I think that it is a robin, but a songbird anyway, has been singing these past three mornings, early, well before it is light. The mild weather is bringing on early signs of spring in the garden too. Robins are known to be confused by street lights and singing for the dawn by the light of a lamp in a tree nearby is quite common. At the deanery in Belfast we had a street lamp right outside and a robin sang early every morning.
Robins are part of the traditional Christmas scene too, with numerous Christmas cards depicting them, with or without holly and snow. We had one on our Advent calendar a few days ago, but that was no surprise, for the particular Advent Calendar that we have this year has an oddly random selection of pictures. We have had everything from a star with a smiley face to a gingerbread man, and today, opening what was on the main picture the saddle bag of one of the wise men, we thought, “This will be gold, or frankincense”, but no, it was a snow globe with a snowman and Christmas tree.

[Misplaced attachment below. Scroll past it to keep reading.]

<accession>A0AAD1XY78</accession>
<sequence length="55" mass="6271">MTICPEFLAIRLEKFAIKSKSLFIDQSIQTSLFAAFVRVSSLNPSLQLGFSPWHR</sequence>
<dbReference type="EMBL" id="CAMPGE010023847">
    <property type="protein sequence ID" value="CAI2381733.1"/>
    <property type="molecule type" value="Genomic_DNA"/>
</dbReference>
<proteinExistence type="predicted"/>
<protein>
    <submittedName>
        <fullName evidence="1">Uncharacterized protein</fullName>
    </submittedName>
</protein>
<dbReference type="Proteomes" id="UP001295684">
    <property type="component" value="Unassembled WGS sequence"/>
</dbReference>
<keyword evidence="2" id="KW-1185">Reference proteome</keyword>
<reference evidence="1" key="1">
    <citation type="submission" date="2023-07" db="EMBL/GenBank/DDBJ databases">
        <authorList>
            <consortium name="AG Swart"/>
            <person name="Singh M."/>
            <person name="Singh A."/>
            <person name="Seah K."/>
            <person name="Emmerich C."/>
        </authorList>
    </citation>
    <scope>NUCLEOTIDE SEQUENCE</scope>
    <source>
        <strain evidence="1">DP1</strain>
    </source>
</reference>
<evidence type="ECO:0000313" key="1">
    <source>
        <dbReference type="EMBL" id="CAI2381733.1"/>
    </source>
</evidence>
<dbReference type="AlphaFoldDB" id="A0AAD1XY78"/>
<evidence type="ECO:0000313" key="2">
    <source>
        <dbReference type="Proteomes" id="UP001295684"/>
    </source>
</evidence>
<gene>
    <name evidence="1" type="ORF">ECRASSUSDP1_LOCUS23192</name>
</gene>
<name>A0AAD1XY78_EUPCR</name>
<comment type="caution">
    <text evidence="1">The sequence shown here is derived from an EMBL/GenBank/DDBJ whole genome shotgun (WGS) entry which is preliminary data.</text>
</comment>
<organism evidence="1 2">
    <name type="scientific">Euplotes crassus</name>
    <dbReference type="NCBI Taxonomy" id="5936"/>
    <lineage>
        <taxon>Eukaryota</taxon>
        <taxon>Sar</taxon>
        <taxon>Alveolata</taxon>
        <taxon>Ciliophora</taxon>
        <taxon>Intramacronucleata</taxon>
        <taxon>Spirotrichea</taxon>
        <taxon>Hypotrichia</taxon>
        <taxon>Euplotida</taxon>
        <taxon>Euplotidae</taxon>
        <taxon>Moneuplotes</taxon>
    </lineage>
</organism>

We knew a clergyman once who, long before the days of the Vicar of Dibley, saw the Advent Calendar in very unstuffy ways, as a source of amusement in all the busyness and seriousness of the season - and believe me he was a worker - so he wasn’t looking for Biblical texts or scenes from the Nativity story, he would have loved a snow globe or a sprig of holly, a mince pie or a parcel tied up with ribbon. I am not entirely sure that I am with him in this, as I like to see a shepherd or a wise man, a donkey or a sheep, but, the chance to lighten up and laugh is good, and, maybe he is right. In the midst of everything, a childish fascination in shaking a globe and seeing snow fall is not to be dismissed as of no value, nor the sound of a robin in a dark street well before dawn.